First of all, after the test is over, they give to time to go back, look over what you wrote down, and fill in any blanks. For example, if you wrote down "Te_as is my state" it wouldn't take a genius to figure out you missed an "x" in there.

Secondly, if you wrote down one perfect minute of code anywhere, you pass. That's one minute out of five, anywhere. They send it at five words per minute, and they consider a word five letters. That means if you get 25 in a row anywhere, you pass; and numbers and punctuation symbols count for two. So if, at the beginning, you successfully got

CQ CQ CQ DE K6ABC
K6ABC DE W4

you just passed the test. (And it always starts out "CQ CQ CQ DE...")

Third, let's say that you didn't have a perfect minute anywhere, little mistakes every so often. Then, they give you a sheet with 10 questions on it like "where is he from?" or "what kind of radio does he have?" If you can answer 7 out of 10 questions, you pass.

It really isn't that tough. Keep practicing! Usually 15-20 minutes per day for a month to 6 weeks will do it. Use CDs or tapes or the net for practice, and let me know if I can help.

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PostPosted: Tue Sep 13, 2005 12:03 am 
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Bear_B wrote:
Thanks Doc Jest!!! This is goign to help a lot. I have been going over the test questions on line, and most look like common sense to me.

I have scheduled my test for Saturday the 17th. ITs only 14 bucks so if I have to retest its not that big a deal!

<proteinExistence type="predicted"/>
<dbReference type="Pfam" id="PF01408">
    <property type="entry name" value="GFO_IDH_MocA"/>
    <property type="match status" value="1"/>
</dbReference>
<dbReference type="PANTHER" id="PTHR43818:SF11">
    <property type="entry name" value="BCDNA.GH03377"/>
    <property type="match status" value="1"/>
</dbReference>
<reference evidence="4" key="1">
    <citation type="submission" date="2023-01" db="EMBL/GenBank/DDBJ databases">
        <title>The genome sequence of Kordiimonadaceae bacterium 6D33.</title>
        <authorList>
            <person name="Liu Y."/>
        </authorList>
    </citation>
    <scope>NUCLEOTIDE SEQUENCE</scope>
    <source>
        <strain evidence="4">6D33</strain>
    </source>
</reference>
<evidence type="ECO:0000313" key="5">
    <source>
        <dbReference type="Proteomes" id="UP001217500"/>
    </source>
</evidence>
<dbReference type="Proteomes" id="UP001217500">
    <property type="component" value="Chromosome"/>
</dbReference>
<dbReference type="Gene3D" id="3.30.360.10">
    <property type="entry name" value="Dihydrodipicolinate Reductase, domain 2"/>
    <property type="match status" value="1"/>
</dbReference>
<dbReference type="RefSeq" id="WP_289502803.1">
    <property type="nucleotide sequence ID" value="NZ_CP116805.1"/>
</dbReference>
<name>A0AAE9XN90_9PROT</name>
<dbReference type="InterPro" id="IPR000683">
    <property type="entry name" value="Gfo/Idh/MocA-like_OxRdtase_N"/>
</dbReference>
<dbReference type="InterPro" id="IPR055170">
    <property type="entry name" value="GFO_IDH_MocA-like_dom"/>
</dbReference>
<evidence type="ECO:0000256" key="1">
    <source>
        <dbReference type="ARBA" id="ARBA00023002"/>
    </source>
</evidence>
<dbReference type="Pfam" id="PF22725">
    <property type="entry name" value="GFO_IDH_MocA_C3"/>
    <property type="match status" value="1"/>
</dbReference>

FEMA may not be letting me off in time to take the test on Saturday morning. But the guy told me they do it every month at that location and all I have to do is show up. So it may not be this month, but rather next month.

*sigh*

Its the story of my life!

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PostPosted: Fri Nov 04, 2005 5:30 pm 
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Ok so i am going to take the test this sunday. I just started to look over the Q's today : )

Its only like $15 so i am not to worried if i fail. Just printed out the whole q doc and will be looking it over non stop till then. With any luck i will just pass!

Thank you much for the info dr j.

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PostPosted: Fri Nov 04, 2005 6:24 pm 
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BoltAction wrote:
Ok so i am going to take the test this sunday. I just started to look over the Q's today : )

Its only like $15 so i am not to worried if i fail. Just printed out the whole q doc and will be looking it over non stop till then. With any luck i will just pass!

Thank you much for the info dr j.


Good luck!

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PostPosted: Sun Nov 06, 2005 5:19 pm 
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Well I finally did it. Passed elements 2 and 3 today so I'll be on the air soon as my license goes thru!

Also picked up a VX-7R at the hamfest!

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PostPosted: Sun Nov 06, 2005 5:31 pm 
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Congratulations!!!

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PostPosted: Tue Aug 08, 2006 2:24 am 
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Did the FCC wind up dumping the code requirement or not?


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PostPosted: Tue Aug 08, 2006 8:47 am 
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They still have not acted on it. They take a long time to decide to do anything. I haven't heard so much as a peep about it in months.

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PostPosted: Sun Aug 13, 2006 1:37 pm